NBA-Warriors dropped boycott threat after Sterling punished
LOS ANGELES, April 29
LOS ANGELES, April 29 (Reuters) - The Golden State Warriors were prepared to boycott Tuesday's playoff game against the Los Angeles Clippers had the NBA not sufficiently punished their opponent's team owner Donald Sterling over a racist comments scandal.
The Warriors opted to play, suffering a 113-103 loss to fall 3-2 behind in the best-of-seven series, but the contest was in jeopardy until NBA commissioner Adam Silver acted swiftly to punish the 80-year-old Sterling for remarks that have caused widespread disgust.
"If the league had said 'we're going to give a small fine and wait to see what happens' it would've put more on our hands and the Clippers' hands to do more tonight," Warriors big man David Lee told reporters at Staples Center.
'More' would have included walking off the floor in a show of protest, an act the Warriors proposed earlier in the day.
The Warriors went through their pre-game shootaround with an eye toward Silver's news conference, which began around the time their practice session concluded.
Somewhere in the midst of waiting for Silver to announce his decision, Golden State made one of their own - that if the NBA did not take a strong stance, they would.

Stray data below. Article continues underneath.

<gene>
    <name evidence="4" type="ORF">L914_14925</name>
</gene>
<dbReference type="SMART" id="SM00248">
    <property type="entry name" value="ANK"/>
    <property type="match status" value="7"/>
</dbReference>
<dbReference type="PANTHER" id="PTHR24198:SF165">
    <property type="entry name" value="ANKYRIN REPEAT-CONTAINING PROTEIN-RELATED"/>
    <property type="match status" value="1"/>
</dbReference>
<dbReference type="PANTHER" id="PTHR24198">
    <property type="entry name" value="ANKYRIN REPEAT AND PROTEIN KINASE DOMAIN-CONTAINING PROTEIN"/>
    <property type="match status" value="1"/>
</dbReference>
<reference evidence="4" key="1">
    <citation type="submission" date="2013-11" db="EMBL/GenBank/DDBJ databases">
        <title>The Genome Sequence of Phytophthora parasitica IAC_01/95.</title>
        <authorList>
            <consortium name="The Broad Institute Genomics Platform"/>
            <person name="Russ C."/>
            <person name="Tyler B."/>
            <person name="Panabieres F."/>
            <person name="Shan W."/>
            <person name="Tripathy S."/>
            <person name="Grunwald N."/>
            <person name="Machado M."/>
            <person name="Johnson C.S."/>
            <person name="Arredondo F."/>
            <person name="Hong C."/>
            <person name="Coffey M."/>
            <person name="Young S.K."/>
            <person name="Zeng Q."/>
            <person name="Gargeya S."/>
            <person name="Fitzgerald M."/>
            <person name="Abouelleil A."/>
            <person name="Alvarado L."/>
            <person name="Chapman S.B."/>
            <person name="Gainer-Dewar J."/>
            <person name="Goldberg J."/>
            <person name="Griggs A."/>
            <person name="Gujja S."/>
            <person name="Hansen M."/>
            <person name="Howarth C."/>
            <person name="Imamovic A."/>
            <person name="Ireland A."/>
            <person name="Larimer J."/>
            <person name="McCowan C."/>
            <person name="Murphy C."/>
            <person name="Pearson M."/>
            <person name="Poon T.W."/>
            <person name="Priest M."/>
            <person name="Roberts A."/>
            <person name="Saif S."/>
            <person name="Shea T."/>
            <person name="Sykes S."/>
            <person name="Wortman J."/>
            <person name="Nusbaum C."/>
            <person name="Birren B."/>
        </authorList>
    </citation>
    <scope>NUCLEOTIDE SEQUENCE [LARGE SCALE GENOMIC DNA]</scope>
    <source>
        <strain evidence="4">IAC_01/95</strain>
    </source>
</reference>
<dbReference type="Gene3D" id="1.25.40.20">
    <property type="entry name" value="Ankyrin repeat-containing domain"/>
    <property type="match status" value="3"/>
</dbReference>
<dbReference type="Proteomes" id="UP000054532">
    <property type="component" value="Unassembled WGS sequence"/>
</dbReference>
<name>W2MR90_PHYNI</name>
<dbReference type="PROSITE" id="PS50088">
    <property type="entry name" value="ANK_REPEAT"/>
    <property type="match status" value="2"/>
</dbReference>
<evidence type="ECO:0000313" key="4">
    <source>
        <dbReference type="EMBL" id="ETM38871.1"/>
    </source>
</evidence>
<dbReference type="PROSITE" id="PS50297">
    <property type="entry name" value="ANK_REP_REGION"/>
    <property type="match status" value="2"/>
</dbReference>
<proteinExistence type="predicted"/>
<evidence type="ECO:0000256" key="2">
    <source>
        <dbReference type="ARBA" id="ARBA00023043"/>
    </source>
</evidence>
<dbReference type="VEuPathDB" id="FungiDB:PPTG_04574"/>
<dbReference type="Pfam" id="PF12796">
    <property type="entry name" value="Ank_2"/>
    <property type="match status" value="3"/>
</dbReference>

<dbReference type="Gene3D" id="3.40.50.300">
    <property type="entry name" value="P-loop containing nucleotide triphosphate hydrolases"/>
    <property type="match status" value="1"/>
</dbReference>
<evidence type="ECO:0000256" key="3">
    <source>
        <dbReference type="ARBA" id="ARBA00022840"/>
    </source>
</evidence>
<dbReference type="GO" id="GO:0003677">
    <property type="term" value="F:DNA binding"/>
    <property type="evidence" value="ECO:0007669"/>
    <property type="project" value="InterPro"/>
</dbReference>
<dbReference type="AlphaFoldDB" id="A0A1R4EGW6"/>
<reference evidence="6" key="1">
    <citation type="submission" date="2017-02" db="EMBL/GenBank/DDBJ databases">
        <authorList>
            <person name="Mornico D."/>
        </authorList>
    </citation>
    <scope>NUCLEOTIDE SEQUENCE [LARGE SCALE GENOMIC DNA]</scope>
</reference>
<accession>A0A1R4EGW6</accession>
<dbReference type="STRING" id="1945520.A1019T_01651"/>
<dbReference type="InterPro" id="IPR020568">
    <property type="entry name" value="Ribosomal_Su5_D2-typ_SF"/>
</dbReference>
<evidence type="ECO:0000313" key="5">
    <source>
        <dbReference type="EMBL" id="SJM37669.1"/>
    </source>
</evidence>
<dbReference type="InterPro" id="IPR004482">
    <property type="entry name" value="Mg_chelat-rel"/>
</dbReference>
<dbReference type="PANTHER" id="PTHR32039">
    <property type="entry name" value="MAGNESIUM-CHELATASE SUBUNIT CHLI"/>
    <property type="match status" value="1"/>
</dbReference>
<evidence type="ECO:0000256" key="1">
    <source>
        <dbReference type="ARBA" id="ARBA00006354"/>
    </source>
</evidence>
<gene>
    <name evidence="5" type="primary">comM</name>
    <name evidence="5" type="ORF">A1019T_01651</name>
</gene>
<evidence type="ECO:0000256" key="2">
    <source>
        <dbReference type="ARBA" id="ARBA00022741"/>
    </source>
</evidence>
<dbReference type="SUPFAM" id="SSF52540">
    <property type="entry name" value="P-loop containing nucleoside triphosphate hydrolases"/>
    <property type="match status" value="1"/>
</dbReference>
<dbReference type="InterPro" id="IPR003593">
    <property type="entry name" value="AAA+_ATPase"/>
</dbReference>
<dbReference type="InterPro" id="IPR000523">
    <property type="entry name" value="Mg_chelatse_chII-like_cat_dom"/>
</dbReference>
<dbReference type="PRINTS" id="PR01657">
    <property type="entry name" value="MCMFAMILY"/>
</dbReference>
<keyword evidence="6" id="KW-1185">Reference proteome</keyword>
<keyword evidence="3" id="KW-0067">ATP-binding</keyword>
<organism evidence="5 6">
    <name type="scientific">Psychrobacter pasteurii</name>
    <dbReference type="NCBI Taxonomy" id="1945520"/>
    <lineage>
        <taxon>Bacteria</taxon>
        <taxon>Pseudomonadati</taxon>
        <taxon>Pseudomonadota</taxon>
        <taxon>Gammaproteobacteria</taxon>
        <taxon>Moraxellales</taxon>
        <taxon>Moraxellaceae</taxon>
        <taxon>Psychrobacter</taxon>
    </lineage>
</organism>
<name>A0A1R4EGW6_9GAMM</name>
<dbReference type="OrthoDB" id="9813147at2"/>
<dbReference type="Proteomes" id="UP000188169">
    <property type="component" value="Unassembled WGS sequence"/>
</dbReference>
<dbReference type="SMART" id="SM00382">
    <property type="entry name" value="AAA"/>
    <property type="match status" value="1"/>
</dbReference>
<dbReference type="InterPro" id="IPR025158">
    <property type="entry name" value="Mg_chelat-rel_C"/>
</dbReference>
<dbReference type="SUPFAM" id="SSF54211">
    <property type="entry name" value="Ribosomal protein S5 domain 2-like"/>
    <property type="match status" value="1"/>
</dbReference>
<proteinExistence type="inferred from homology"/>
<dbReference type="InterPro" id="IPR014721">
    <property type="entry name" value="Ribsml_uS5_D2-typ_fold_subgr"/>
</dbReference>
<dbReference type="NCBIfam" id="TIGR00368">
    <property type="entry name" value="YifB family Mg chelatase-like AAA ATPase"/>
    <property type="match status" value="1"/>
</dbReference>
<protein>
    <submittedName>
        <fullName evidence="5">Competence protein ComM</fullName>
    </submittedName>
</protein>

"We knew as players we had an opportunity to have a voice," Warriors All-Star Stephen Curry said.
"As the day went on (the plan to boycott) probably would've got more concrete. But the way conversations were going, I'm pretty sure it might have happened had (Silver) not done such a great job speaking for the league and taking a stand."
Silver ultimately banished Sterling from the league for life and fined him $2.5 million for his racist comments.
The commissioner, who is less than three months into the job, passed a major test and managed to assuage NBA fans and players alike.
The Warriors may have lost their game but the NBA won as a whole and Golden State could at least take solace in that as they headed home with their season on the line.
"(Silver) definitely did a great job putting the hammer down concisely and strongly," Curry said. "It took all decisions of boycotting or doing something drastic out of the question because of the way he handled the situation." (Editing by John O'Brien)